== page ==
The headline items from the iPad segment of today’s Apple Special Event were hardware: the company announced a new, integrated keyboard, the first ever Apple-sanctioned stylus, and of course the long-rumored, ginormous iPad Pro. Alongside the impending iPad-specific software improvements coming in iOS 9, we now have what basically constitutes Apple’s response to the downward trajectory of iPad sales.
Will it be enough? I certainly hope so, but what’s also interesting is the extent to which Apple is leaning on its developer community to help sort out the iPad’s near term future via software innovation. Both Microsoft and Adobe made central appearances during this morning’s iPad segment. A few people have remarked how old school it seems to have two icons of the old wave of computing trying to map out the future of what Tim Cook described on stage today as Apple’s “clearest expression of our vision of personal computing.”
Microsoft spent its time showing off how well its mobile version of Office works with the new hardware, which seemed fine to me. Of course, as of three weeks ago, I’m now naturally biased towards Adobe’s contribution to the event. The company is doing some really significant work in bringing viable creativity solutions to mobile devices, and that was on display in a vivid way today when my colleague Eric Snowden, who leads design for Adobe’s mobile apps, took the stage.
Eric demonstrated a key piece of technology that has been cooking at Adobe for some time: round-trip capability for the company’s burgeoning suite of mobile software—we call it “360º workflows.” In his demo, Eric used Adobe Comp CC, the layout app that I created with Adobe (before I joined the company), to quickly mock up a layout with text and images. Comp CC is a useful hub of sorts in these workflows because it deals in assets of many different kinds. With a few taps, he placed a photo into Comp CC, then “sent” that photo to the newly announced Photoshop Fix app, made some edits, and then had those changes instantly reflected back in the original layout. It’s now significantly easier than ever before to work with assets that need to be handled by multiple mobile apps.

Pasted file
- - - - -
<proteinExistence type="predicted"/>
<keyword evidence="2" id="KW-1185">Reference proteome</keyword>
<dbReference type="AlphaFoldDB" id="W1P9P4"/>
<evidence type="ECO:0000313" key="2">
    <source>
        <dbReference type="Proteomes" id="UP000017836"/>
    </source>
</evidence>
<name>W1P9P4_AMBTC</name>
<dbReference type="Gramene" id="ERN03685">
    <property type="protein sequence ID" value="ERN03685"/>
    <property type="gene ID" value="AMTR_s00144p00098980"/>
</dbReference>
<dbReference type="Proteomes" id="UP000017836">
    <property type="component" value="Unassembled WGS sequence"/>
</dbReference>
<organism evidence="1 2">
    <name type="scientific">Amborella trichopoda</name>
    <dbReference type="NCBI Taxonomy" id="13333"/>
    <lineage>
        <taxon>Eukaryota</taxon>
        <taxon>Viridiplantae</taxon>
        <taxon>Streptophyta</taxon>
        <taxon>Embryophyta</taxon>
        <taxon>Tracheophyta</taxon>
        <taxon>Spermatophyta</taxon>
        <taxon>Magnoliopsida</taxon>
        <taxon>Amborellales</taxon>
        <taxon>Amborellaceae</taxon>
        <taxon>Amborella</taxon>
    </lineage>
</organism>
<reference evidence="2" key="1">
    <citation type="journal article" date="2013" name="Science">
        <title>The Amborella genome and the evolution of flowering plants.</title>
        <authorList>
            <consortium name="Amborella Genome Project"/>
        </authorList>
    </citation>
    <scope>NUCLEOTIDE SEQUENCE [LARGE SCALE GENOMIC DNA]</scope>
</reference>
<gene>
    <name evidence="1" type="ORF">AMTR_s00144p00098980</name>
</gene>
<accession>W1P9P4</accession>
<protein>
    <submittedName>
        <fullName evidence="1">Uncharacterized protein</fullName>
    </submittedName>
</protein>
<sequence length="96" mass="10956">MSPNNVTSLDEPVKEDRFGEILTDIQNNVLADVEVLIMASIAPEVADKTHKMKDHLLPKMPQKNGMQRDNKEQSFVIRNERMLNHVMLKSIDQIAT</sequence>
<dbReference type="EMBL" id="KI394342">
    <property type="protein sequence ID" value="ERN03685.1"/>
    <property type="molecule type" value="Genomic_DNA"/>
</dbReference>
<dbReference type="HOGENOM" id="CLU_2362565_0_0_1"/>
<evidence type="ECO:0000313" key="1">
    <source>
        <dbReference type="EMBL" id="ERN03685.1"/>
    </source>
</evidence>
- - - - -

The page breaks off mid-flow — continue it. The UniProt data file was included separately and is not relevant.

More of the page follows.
What’s even more interesting is that Apple is allowing Adobe to create its own foundation for this inter-operability; though it takes advantage of iOS 9’s split screen features, the round-tripping itself is based on an infrastructure that is deeply integrated with Adobe’s Creative Cloud ecosystem. Right now this feature is available primarily to Adobe’s first-party apps, but the hope is that soon many more developers will be working with Adobe’s Creative SDK and thereby benefiting from these innovations.
All told, we now have iPad-specific features in the operating system, new iPad-only hardware peripherals, a new, significantly larger iPad and, with Adobe’s software, a very adroit integration of all of the above into a robust workflow. For my money, it all makes for a pretty compelling argument for the iPad as a work device. It may not convince everyone just yet that an iPad Pro can satisfactorily replace a MacBook—that’s still a steep hill that will require lots more work to surmount—but the potential is there, and clearly within reach.